Written by a powerful international team of theorists, this book offers a sophisticated analysis of the central political concepts in the light of recent debates in political theory. All political argument employs political concepts. They provide the building blocks needed to construct a case for or against a given political position. To address such issues as whether or not development aid is too low, income tax too high, or how to cope with poverty and the distribution of wealth, citizens must develop views on what individuals are entitled to, what they owe to others, and the role of individual choice and responsibility in these areas. These matters turn on an understanding of concepts such as rights, equality and liberty and the ways they relate to each other. People of different political persuasions interpret such key political concepts in different ways. This book introduces students to some of the main interpretations, pointing out their strengths and weaknesses. It covers a broad range of the main concepts employed in contemporary political and theoretical debates. Separate chapters look at liberty, rights, social justice, political obligation, nationalism, punishment, social exclusion, legitimacy, the rule of law, multiculturalism, gender, public and private, democracy, environmentalism, international justice and just war. This book is perfect for students of political theory and political ideology, and indeed anyone approaching political theory for the first time.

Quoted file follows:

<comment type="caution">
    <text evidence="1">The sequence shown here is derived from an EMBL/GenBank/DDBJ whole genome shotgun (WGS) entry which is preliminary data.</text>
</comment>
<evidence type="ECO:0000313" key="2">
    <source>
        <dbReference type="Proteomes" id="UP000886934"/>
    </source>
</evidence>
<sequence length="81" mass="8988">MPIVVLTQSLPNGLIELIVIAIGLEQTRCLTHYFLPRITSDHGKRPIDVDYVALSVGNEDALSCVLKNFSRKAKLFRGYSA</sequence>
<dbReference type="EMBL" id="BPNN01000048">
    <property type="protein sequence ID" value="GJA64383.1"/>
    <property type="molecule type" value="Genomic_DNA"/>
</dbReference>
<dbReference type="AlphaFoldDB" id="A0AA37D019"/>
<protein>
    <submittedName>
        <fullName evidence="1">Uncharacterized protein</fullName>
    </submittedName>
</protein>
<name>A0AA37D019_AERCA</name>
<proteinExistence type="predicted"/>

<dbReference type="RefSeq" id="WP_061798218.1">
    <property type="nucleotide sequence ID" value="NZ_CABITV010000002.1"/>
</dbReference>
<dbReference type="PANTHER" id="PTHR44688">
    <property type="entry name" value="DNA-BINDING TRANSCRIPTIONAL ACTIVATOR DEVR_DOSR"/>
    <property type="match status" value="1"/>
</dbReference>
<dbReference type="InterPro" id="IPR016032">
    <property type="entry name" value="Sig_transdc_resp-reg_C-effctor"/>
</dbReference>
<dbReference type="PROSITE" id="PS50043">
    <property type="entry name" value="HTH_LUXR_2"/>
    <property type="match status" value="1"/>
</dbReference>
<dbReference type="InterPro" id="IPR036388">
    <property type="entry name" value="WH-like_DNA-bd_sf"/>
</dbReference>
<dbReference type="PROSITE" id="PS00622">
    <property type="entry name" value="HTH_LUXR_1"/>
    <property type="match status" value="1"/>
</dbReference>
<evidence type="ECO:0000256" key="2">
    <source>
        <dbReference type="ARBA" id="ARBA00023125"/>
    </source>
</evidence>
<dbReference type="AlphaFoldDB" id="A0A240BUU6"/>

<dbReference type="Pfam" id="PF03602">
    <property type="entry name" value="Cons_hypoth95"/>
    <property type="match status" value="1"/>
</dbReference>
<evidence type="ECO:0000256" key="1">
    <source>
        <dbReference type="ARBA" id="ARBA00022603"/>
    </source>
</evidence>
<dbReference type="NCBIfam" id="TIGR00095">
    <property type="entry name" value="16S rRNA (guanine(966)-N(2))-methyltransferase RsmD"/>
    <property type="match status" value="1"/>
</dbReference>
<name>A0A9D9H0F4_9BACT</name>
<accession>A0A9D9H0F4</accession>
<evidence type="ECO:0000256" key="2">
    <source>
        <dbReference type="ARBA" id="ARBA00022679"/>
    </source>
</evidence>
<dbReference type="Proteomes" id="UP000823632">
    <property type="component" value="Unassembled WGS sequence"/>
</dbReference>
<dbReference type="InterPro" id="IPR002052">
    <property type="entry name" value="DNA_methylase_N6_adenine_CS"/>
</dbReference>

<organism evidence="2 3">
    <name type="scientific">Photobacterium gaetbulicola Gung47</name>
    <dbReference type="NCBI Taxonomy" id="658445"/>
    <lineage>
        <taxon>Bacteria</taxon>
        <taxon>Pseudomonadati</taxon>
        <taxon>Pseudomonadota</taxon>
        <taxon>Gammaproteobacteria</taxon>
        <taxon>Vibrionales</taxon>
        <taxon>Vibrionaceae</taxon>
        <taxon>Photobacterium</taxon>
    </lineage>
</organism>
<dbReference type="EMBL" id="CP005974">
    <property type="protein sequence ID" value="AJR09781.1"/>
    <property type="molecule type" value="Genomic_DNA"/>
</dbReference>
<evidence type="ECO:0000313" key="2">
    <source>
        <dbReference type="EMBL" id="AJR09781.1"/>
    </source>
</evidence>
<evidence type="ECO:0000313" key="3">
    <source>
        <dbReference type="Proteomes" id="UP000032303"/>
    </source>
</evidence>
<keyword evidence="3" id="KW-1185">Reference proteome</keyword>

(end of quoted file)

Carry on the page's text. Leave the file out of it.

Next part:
Keywordsideology; politics; theoretical; Democracy; Equal opportunity; John Rawls; Liberalism
PublisherManchester University Press
Publication date and place2003
Political science & theory